McKinsey has calculated that if women participate in the economy identically to men, as much as US$28 trillion, or 26 per cent, could be added to annual global GDP in 2025. And several studies – both practitioner and academic – have shown that more women in leadership and governance leads to longer-term value creation and lower volatility. Why? Because increasing the number of women not only disrupts groupthink but also brings new and different perspectives on important issues.

So, this is far more than a zero sum game.

We are starting to see a growth in GLI activity in the Australian market, both investors focused domestically and those raising capital locally but with a focus on Asia. These include asset owners (such as Verve Super, Aware Super and QBE), and asset managers (such as Melior, Beacon, SWEEF and other newcomers).

Ultimately, GLI strategies vary by investor type.

  • Leading asset owners tend to have strong gender equitable and inclusive internal systems and some also select companies based on gender-related factors (such as women in leadership).
  • Leading fund managers ensure their investment processes have a strong gender lens, typically a detailed framework of indicators through which they evaluate target companies.
  • Some investors also have a focus on advocacy and influence, recognising that to achieve true gender equitable outcomes, a variety of stakeholders need to be part of the solution.

What may be “best in practice” in GLI approach is however those investors who consider intersectional gender equity both within their organisation’s structures and systems, in their investment processes and in their ability to influence externally.

The growth in GLI activity locally comes at an opportune time, as Australia is slipping on various gender-related measures. Today we are ranked 50th out of 156 countries in the global gender gap index (down from 15th in 2006). Meanwhile, only 6 per cent of Australia’s 300 largest companies have a female CEO and, in 2021, out of 23 new CEO appointments only one was a woman.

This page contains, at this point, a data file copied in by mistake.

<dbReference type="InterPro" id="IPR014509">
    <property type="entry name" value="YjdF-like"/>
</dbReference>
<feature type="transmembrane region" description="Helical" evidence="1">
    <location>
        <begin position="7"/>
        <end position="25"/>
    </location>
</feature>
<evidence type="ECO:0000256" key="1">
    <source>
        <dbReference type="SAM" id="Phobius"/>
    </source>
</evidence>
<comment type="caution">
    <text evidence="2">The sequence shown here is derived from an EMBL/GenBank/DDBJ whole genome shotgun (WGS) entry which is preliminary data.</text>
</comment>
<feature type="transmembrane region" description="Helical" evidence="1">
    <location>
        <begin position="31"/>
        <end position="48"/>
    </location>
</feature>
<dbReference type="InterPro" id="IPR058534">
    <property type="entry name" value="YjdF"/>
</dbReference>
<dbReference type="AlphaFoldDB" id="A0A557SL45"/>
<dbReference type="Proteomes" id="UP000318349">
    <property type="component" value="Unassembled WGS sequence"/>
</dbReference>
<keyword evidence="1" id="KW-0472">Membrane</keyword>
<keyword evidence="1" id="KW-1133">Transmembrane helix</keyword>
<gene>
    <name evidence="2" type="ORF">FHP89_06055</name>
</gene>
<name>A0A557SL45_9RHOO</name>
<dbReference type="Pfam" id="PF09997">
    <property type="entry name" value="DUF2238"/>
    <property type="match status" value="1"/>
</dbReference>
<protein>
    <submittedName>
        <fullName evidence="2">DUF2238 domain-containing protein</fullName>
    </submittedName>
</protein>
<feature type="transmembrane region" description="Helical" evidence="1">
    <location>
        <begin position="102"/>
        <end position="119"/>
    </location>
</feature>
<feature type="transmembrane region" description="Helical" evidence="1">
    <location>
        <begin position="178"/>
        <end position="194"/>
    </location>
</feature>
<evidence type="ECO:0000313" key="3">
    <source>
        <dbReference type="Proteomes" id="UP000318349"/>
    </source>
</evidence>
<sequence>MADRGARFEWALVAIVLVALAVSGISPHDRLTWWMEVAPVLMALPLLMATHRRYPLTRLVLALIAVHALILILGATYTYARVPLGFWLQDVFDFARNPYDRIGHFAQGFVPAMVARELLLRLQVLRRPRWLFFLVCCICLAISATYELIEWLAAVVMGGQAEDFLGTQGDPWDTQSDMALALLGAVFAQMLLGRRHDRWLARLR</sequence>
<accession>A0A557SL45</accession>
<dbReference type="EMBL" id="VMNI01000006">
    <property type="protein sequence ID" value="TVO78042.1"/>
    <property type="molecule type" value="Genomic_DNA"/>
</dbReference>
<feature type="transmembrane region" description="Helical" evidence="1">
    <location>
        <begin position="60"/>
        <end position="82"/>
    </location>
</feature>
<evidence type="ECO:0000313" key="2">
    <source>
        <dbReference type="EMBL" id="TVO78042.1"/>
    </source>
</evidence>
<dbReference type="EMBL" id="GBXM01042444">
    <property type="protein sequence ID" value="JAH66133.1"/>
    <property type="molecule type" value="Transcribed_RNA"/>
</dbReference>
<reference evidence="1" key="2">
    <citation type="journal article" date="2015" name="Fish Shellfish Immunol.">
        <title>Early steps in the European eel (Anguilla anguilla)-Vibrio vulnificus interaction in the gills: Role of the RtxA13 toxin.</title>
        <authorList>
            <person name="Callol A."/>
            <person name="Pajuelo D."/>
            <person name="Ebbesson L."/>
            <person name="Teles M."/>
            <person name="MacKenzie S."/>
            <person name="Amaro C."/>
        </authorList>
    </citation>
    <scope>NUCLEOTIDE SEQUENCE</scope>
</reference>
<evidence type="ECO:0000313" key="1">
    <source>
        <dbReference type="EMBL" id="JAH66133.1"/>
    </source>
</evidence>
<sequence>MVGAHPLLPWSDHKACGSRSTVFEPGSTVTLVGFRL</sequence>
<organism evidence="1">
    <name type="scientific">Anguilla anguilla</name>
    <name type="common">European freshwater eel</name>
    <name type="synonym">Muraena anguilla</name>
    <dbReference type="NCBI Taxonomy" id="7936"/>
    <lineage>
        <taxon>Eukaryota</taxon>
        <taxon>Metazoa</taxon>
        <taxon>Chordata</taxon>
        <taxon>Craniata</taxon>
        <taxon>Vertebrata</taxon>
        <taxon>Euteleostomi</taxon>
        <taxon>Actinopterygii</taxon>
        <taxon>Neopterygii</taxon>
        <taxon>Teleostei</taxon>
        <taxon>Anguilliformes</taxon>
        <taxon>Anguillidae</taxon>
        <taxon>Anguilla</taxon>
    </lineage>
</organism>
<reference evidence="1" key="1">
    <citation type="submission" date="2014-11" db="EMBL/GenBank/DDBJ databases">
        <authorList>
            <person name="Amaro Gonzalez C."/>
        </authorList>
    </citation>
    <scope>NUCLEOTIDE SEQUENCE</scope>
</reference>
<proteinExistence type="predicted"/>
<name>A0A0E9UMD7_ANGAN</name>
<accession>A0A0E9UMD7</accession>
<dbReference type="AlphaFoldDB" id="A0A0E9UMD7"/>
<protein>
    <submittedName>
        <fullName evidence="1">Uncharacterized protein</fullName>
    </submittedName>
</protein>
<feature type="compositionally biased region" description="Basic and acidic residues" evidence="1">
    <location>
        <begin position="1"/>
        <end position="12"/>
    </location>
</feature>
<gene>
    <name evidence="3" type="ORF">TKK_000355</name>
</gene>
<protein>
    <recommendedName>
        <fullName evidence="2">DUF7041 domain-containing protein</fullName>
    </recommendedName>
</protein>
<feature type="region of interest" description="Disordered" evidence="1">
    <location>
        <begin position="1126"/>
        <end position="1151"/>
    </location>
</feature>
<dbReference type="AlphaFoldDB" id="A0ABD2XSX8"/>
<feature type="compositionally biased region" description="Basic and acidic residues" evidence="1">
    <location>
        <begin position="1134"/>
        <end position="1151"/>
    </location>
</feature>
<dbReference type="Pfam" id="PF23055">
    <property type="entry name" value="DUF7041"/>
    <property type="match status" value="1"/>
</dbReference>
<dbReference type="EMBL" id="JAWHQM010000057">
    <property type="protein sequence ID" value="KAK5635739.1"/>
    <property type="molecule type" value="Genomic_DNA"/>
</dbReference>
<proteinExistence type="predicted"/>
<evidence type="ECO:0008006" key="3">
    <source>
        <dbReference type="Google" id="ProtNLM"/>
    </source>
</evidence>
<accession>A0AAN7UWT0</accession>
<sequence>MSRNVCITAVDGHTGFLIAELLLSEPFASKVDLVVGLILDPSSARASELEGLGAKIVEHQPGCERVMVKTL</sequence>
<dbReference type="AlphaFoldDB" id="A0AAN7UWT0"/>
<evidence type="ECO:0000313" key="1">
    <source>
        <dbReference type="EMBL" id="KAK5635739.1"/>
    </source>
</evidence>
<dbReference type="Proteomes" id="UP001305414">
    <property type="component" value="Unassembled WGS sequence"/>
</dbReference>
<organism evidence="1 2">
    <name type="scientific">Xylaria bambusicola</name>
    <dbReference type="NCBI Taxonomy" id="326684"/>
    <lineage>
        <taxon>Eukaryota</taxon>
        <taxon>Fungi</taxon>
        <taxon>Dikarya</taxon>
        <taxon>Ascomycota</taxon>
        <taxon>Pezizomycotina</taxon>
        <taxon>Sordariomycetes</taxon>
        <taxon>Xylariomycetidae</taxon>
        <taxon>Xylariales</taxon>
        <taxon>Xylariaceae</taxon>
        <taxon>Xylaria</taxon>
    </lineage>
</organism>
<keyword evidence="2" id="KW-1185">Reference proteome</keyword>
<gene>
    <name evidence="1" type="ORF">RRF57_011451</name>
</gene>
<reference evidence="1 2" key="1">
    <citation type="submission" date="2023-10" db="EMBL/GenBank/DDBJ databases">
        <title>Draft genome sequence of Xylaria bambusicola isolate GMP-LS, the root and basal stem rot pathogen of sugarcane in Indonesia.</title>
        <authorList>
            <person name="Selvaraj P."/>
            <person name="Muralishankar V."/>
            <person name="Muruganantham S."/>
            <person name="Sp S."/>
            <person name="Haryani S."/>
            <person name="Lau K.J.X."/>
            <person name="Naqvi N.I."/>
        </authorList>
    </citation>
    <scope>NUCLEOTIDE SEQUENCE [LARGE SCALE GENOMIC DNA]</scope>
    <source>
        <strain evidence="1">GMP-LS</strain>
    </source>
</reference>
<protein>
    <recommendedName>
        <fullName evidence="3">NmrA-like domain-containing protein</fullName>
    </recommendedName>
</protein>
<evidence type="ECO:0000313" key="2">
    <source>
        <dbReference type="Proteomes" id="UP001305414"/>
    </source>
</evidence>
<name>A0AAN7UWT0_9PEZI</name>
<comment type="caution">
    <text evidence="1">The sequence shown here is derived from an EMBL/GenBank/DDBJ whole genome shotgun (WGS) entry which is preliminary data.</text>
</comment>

The range of GLI offerings in the market is broad, so as a potential investor, it’s important to look deeper and ask the right questions:

  1. What is the fund’s precise impact strategy and theory of change?
  2. Which cohorts of women and girls (and other marginalised groups) does it seek to target, and how?
  3. What information will it provide about its portfolio and selection process?
  4. How will it measure and monitor impact performance, and will this be verified?
  5. What is the composition of the investment and leadership team across various diversity considerations? How does the fund consider equity in decision making at all levels?
  6. What is the fund’s strategy should investments fall short of gender equitable targets and outcomes?

Answers to these questions, and others, can not only help a potential investor dig beneath the surface of self-identified GLI funds, but help answer the guiding question of “how exactly does this fund align with my values and specific goals?”. Investing with intent, we all do better.

Abhilash Mudaliar  |  @ProBonoNews

Abhilash Mudaliar is chief portfolio officer at the Paul Ramsay Foundation. He has over 15 years of experience in impact investing, research, evaluation and social enterprise. Before joining the foundation, he was part of the leadership team at the Global Impact Investing Network.

Manita Ray  |  @ProBonoNews

Manita Ray is managing director and founder of Capital Human.